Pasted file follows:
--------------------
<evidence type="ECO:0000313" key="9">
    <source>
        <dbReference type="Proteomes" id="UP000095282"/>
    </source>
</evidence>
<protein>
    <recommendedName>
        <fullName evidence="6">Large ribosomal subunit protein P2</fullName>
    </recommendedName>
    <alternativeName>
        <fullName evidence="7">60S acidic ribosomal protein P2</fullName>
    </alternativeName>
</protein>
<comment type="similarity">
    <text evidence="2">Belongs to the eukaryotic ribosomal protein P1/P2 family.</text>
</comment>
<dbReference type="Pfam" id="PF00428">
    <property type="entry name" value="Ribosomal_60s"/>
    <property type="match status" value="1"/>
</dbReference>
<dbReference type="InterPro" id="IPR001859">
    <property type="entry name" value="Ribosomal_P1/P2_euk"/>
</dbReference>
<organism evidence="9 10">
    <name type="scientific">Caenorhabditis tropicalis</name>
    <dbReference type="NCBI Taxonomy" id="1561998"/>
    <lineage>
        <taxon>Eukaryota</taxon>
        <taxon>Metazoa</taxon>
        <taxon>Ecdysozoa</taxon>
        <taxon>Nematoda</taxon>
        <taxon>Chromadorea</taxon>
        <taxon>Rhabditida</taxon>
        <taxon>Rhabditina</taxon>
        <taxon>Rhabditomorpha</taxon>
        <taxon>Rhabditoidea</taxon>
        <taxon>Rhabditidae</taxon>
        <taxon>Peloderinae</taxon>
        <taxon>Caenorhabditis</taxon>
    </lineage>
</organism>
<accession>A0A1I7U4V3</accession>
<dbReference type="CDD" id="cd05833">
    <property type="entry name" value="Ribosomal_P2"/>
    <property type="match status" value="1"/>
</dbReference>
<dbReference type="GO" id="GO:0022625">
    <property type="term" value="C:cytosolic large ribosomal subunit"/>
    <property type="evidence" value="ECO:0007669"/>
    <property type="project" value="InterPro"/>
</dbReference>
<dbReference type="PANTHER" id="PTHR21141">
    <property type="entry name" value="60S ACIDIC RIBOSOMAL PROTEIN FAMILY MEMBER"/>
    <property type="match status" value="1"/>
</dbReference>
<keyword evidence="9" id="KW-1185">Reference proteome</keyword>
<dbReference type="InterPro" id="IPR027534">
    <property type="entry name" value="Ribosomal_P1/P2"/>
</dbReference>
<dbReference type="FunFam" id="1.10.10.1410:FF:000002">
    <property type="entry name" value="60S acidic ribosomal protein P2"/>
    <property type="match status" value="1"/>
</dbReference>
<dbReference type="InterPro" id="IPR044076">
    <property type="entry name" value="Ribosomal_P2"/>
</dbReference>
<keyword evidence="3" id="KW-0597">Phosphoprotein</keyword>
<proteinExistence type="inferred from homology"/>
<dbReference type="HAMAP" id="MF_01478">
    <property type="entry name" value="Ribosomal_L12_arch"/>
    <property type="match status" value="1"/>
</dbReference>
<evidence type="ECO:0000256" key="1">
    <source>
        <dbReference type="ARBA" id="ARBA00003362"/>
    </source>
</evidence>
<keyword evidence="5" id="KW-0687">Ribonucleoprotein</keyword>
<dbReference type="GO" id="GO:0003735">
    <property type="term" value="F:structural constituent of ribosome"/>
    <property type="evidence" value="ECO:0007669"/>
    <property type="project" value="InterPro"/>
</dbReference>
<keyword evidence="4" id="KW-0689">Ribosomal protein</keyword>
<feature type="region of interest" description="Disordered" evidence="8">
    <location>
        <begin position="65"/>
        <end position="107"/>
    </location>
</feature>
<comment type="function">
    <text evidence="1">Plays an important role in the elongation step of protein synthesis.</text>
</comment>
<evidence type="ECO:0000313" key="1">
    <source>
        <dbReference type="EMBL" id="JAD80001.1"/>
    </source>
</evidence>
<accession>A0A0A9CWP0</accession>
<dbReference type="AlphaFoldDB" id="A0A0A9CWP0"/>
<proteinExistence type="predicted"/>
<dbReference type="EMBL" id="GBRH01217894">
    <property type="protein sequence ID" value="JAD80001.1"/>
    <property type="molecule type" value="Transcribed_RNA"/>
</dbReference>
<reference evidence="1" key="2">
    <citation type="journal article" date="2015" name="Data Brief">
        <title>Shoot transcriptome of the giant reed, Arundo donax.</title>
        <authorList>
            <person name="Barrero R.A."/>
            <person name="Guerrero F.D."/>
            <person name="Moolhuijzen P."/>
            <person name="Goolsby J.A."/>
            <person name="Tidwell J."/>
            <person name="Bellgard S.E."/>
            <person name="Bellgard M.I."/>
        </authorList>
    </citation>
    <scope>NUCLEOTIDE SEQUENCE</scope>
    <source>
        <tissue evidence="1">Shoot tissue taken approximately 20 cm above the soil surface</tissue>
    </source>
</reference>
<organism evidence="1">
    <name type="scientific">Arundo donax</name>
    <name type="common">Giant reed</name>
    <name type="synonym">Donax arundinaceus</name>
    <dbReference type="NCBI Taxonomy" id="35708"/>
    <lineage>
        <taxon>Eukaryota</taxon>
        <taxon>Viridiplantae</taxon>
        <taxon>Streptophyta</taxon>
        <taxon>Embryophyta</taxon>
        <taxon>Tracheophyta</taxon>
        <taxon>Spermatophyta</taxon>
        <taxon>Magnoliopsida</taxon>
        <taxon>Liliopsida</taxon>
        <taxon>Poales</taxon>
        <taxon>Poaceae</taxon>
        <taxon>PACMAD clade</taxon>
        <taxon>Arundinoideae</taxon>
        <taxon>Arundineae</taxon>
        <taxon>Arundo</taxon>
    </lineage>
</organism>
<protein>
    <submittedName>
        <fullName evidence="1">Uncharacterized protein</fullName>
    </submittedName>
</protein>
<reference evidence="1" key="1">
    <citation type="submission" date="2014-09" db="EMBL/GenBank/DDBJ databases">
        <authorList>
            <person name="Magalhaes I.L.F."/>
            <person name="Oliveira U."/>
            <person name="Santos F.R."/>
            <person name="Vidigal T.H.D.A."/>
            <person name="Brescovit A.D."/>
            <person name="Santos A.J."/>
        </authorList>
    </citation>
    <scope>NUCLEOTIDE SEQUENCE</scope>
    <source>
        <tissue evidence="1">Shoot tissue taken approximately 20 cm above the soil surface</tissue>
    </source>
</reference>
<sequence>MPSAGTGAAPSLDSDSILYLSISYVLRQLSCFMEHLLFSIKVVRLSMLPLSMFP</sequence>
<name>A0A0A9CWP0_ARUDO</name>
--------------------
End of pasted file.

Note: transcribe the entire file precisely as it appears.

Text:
<evidence type="ECO:0000313" key="9">
    <source>
        <dbReference type="Proteomes" id="UP000095282"/>
    </source>
</evidence>
<protein>
    <recommendedName>
        <fullName evidence="6">Large ribosomal subunit protein P2</fullName>
    </recommendedName>
    <alternativeName>
        <fullName evidence="7">60S acidic ribosomal protein P2</fullName>
    </alternativeName>
</protein>
<comment type="similarity">
    <text evidence="2">Belongs to the eukaryotic ribosomal protein P1/P2 family.</text>
</comment>
<dbReference type="Pfam" id="PF00428">
    <property type="entry name" value="Ribosomal_60s"/>
    <property type="match status" value="1"/>
</dbReference>
<dbReference type="InterPro" id="IPR001859">
    <property type="entry name" value="Ribosomal_P1/P2_euk"/>
</dbReference>
<organism evidence="9 10">
    <name type="scientific">Caenorhabditis tropicalis</name>
    <dbReference type="NCBI Taxonomy" id="1561998"/>
    <lineage>
        <taxon>Eukaryota</taxon>
        <taxon>Metazoa</taxon>
        <taxon>Ecdysozoa</taxon>
        <taxon>Nematoda</taxon>
        <taxon>Chromadorea</taxon>
        <taxon>Rhabditida</taxon>
        <taxon>Rhabditina</taxon>
        <taxon>Rhabditomorpha</taxon>
        <taxon>Rhabditoidea</taxon>
        <taxon>Rhabditidae</taxon>
        <taxon>Peloderinae</taxon>
        <taxon>Caenorhabditis</taxon>
    </lineage>
</organism>
<accession>A0A1I7U4V3</accession>
<dbReference type="CDD" id="cd05833">
    <property type="entry name" value="Ribosomal_P2"/>
    <property type="match status" value="1"/>
</dbReference>
<dbReference type="GO" id="GO:0022625">
    <property type="term" value="C:cytosolic large ribosomal subunit"/>
    <property type="evidence" value="ECO:0007669"/>
    <property type="project" value="InterPro"/>
</dbReference>
<dbReference type="PANTHER" id="PTHR21141">
    <property type="entry name" value="60S ACIDIC RIBOSOMAL PROTEIN FAMILY MEMBER"/>
    <property type="match status" value="1"/>
</dbReference>
<keyword evidence="9" id="KW-1185">Reference proteome</keyword>
<dbReference type="InterPro" id="IPR027534">
    <property type="entry name" value="Ribosomal_P1/P2"/>
</dbReference>
<dbReference type="FunFam" id="1.10.10.1410:FF:000002">
    <property type="entry name" value="60S acidic ribosomal protein P2"/>
    <property type="match status" value="1"/>
</dbReference>
<dbReference type="InterPro" id="IPR044076">
    <property type="entry name" value="Ribosomal_P2"/>
</dbReference>
<keyword evidence="3" id="KW-0597">Phosphoprotein</keyword>
<proteinExistence type="inferred from homology"/>
<dbReference type="HAMAP" id="MF_01478">
    <property type="entry name" value="Ribosomal_L12_arch"/>
    <property type="match status" value="1"/>
</dbReference>
<evidence type="ECO:0000256" key="1">
    <source>
        <dbReference type="ARBA" id="ARBA00003362"/>
    </source>
</evidence>
<keyword evidence="5" id="KW-0687">Ribonucleoprotein</keyword>
<dbReference type="GO" id="GO:0003735">
    <property type="term" value="F:structural constituent of ribosome"/>
    <property type="evidence" value="ECO:0007669"/>
    <property type="project" value="InterPro"/>
</dbReference>
<keyword evidence="4" id="KW-0689">Ribosomal protein</keyword>
<feature type="region of interest" description="Disordered" evidence="8">
    <location>
        <begin position="65"/>
        <end position="107"/>
    </location>
</feature>
<comment type="function">
    <text evidence="1">Plays an important role in the elongation step of protein synthesis.</text>
</comment>
<evidence type="ECO:0000313" key="1">
    <source>
        <dbReference type="EMBL" id="JAD80001.1"/>
    </source>
</evidence>
<accession>A0A0A9CWP0</accession>
<dbReference type="AlphaFoldDB" id="A0A0A9CWP0"/>
<proteinExistence type="predicted"/>
<dbReference type="EMBL" id="GBRH01217894">
    <property type="protein sequence ID" value="JAD80001.1"/>
    <property type="molecule type" value="Transcribed_RNA"/>
</dbReference>
<reference evidence="1" key="2">
    <citation type="journal article" date="2015" name="Data Brief">
        <title>Shoot transcriptome of the giant reed, Arundo donax.</title>
        <authorList>
            <person name="Barrero R.A."/>
            <person name="Guerrero F.D."/>
            <person name="Moolhuijzen P."/>
            <person name="Goolsby J.A."/>
            <person name="Tidwell J."/>
            <person name="Bellgard S.E."/>
            <person name="Bellgard M.I."/>
        </authorList>
    </citation>
    <scope>NUCLEOTIDE SEQUENCE</scope>
    <source>
        <tissue evidence="1">Shoot tissue taken approximately 20 cm above the soil surface</tissue>
    </source>
</reference>
<organism evidence="1">
    <name type="scientific">Arundo donax</name>
    <name type="common">Giant reed</name>
    <name type="synonym">Donax arundinaceus</name>
    <dbReference type="NCBI Taxonomy" id="35708"/>
    <lineage>
        <taxon>Eukaryota</taxon>
        <taxon>Viridiplantae</taxon>
        <taxon>Streptophyta</taxon>
        <taxon>Embryophyta</taxon>
        <taxon>Tracheophyta</taxon>
        <taxon>Spermatophyta</taxon>
        <taxon>Magnoliopsida</taxon>
        <taxon>Liliopsida</taxon>
        <taxon>Poales</taxon>
        <taxon>Poaceae</taxon>
        <taxon>PACMAD clade</taxon>
        <taxon>Arundinoideae</taxon>
        <taxon>Arundineae</taxon>
        <taxon>Arundo</taxon>
    </lineage>
</organism>
<protein>
    <submittedName>
        <fullName evidence="1">Uncharacterized protein</fullName>
    </submittedName>
</protein>
<reference evidence="1" key="1">
    <citation type="submission" date="2014-09" db="EMBL/GenBank/DDBJ databases">
        <authorList>
            <person name="Magalhaes I.L.F."/>
            <person name="Oliveira U."/>
            <person name="Santos F.R."/>
            <person name="Vidigal T.H.D.A."/>
            <person name="Brescovit A.D."/>
            <person name="Santos A.J."/>
        </authorList>
    </citation>
    <scope>NUCLEOTIDE SEQUENCE</scope>
    <source>
        <tissue evidence="1">Shoot tissue taken approximately 20 cm above the soil surface</tissue>
    </source>
</reference>
<sequence>MPSAGTGAAPSLDSDSILYLSISYVLRQLSCFMEHLLFSIKVVRLSMLPLSMFP</sequence>
<name>A0A0A9CWP0_ARUDO</name>